WASHINGTON — As the Supreme Court prepares to hear yet another challenge to the consideration of race or ethnicity in college admissions, civil rights lawyers and educators are sharpening new arguments to defend affirmative action or defuse the issue.
Within the next year, the court will decide a federal lawsuit that contests the admission of 20 percent of University of Texas applicants through individual evaluations that consider race as one factor of eligibility. The other 80 percent of the flagship system’s students are admitted because they graduated in the top 10 percent of their high school class.
How civil rights and educational arguments are framed before the public and the court, which has grown more conservative since upholding affirmative action in 2003, could play a role in determining whether growing numbers of black and Hispanic students can attend selective colleges across the country, which the U.S. Census Bureau projects will become majority-minority in 30 years.
At a recent conference of affirmative action officers, a prominent civil rights lawyer and a Stanford University professor argued that without affirmative action, colleges and employers do not select the best people because standard evaluation tools are biased against minorities.
“We have inefficient selection devices that have disparate impact,” said Thomas Saenz, president and general counsel of the Mexican American Legal Defense and Educational Fund. He said the bias does not result in the selection of those most qualified to succeed — whether for admission to university or employment.
Saenz (pronounced like “signs”) also encouraged discussion of the fact that some groups of non-Hispanic whites do benefit from affirmative action. He did not identify which groups, but they include women, the disabled and, in some cases, veterans.
Greg Walton, a psychology professor at Stanford, said minorities and women underperform on standardized tests because they fear confirming negative stereotypes about their academic abilities. “Stereotype threat” is the name given to that phenomenon.
“They face a psychological headwind that causes them to perform less well than they are capable, and, as a consequence, grades and test scores end up being biased. They underestimate the intellectual ability and potential of women and minority students,” Walton said.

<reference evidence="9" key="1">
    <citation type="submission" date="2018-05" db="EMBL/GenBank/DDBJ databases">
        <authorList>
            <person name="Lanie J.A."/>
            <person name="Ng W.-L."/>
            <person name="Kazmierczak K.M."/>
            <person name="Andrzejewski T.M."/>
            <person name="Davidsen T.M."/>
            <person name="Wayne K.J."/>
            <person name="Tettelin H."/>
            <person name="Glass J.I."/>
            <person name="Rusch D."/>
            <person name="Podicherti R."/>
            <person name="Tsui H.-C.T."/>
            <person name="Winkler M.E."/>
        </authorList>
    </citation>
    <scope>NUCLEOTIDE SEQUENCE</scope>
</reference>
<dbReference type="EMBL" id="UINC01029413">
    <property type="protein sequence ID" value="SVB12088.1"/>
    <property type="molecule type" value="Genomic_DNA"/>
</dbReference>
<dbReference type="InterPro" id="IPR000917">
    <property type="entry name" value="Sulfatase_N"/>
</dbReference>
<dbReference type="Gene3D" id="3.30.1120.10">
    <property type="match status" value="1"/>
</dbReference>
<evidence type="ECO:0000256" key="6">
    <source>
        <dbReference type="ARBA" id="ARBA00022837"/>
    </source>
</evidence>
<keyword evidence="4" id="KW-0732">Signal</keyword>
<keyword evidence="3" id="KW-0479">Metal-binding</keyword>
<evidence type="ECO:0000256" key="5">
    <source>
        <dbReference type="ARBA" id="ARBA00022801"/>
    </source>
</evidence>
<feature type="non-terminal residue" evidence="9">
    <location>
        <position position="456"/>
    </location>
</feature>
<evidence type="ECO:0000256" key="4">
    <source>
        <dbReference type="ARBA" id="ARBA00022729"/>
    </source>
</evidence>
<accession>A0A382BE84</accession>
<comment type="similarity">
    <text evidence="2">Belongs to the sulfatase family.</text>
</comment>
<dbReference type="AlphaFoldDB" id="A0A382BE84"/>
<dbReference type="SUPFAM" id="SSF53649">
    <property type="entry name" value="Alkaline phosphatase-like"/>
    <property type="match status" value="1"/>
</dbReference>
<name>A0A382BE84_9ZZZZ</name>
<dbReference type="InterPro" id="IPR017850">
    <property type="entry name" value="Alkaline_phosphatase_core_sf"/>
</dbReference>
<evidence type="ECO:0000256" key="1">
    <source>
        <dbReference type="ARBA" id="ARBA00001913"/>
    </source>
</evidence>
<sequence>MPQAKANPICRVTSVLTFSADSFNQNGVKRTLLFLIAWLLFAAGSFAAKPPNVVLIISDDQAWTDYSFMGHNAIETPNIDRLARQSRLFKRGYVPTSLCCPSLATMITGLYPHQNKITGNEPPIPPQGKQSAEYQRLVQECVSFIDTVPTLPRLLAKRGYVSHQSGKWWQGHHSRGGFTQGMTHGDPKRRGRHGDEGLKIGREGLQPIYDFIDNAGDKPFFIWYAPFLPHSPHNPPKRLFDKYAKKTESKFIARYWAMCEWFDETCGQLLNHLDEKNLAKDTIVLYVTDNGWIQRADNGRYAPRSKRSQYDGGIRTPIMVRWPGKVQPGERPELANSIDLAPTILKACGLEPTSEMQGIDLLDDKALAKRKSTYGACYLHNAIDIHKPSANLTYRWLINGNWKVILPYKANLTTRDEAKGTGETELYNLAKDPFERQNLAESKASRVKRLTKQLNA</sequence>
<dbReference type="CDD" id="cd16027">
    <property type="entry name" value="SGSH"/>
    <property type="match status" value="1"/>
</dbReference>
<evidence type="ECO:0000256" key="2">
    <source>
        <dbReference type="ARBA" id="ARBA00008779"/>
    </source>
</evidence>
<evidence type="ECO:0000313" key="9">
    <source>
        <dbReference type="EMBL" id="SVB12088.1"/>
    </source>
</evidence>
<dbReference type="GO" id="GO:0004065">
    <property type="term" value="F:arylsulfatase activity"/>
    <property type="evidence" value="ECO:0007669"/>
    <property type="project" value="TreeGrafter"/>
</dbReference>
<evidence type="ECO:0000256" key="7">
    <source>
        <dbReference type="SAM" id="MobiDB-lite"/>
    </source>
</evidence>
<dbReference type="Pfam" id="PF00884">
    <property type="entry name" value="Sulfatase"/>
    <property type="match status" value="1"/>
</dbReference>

Stereotype threat accounts for 75 percent of the “gender gap” on the SAT math test and 25 percent of racial-ethnic differences in SAT scores overall, Walton said.
“If we are ‘colorblind,’ we end up discriminating against people who contend with negative stereotypes,” he said. “We end up admitting less qualified whites and men, and rejecting more qualified minorities and women.”
Walton said research on the effects of stereotype threat provides “a new kind of defense of affirmative action.”
Both Saenz and William B. Harvey, dean of education at North Carolina A&T State University, believe that the new defense must abandon the traditional argument that affirmative action is compensation for past discrimination.
Saenz has pushed to shift the argument from the “retributive notion of affirmative action” to “transforming how we make decisions about selecting” the best college and job applicants.
Harvey suggested the contentious issue can be defused if colleges commit to a larger role in making sure more students of color receive the best academic preparation for selective colleges.
“I think it’s time for a reframing of the importance of affirmative action from a framework of social justice to one of human resource development,” he said.
North Carolina A&T has established a public high school on its campus, called Middle College, that enrolls black male students. All the school’s students have been graduating and going to college. Harvey said a similar school for black females is planned.
It is unclear how much help the new arguments will be with a Supreme Court that has been, as Saenz noted, skeptical of “race-conscious affirmative action in many contexts” for 35 years.
“The danger, of course, is the Supreme Court of today goes backward,” Saenz said. “We are all very concerned, despite the fact that it seems to be a very limited case, because of that longstanding Supreme Court skepticism” of affirmative action.
Walton suggested that the term affirmative action, in use for decades, should be modified to reflect that the consideration of race and gender counterbalances systemic biases and produces truly merit-based decisions. The Stanford professor speaks of establishing systems of “affirmative meritocracy” within educational institutions.
Saenz, Walton and Harvey appeared at the annual conference of the American Association for Affirmative Action held earlier this month. The executive director of the Washington-based organization is Shirley Wilcher, a Harvard Law School graduate who grew up in Boston.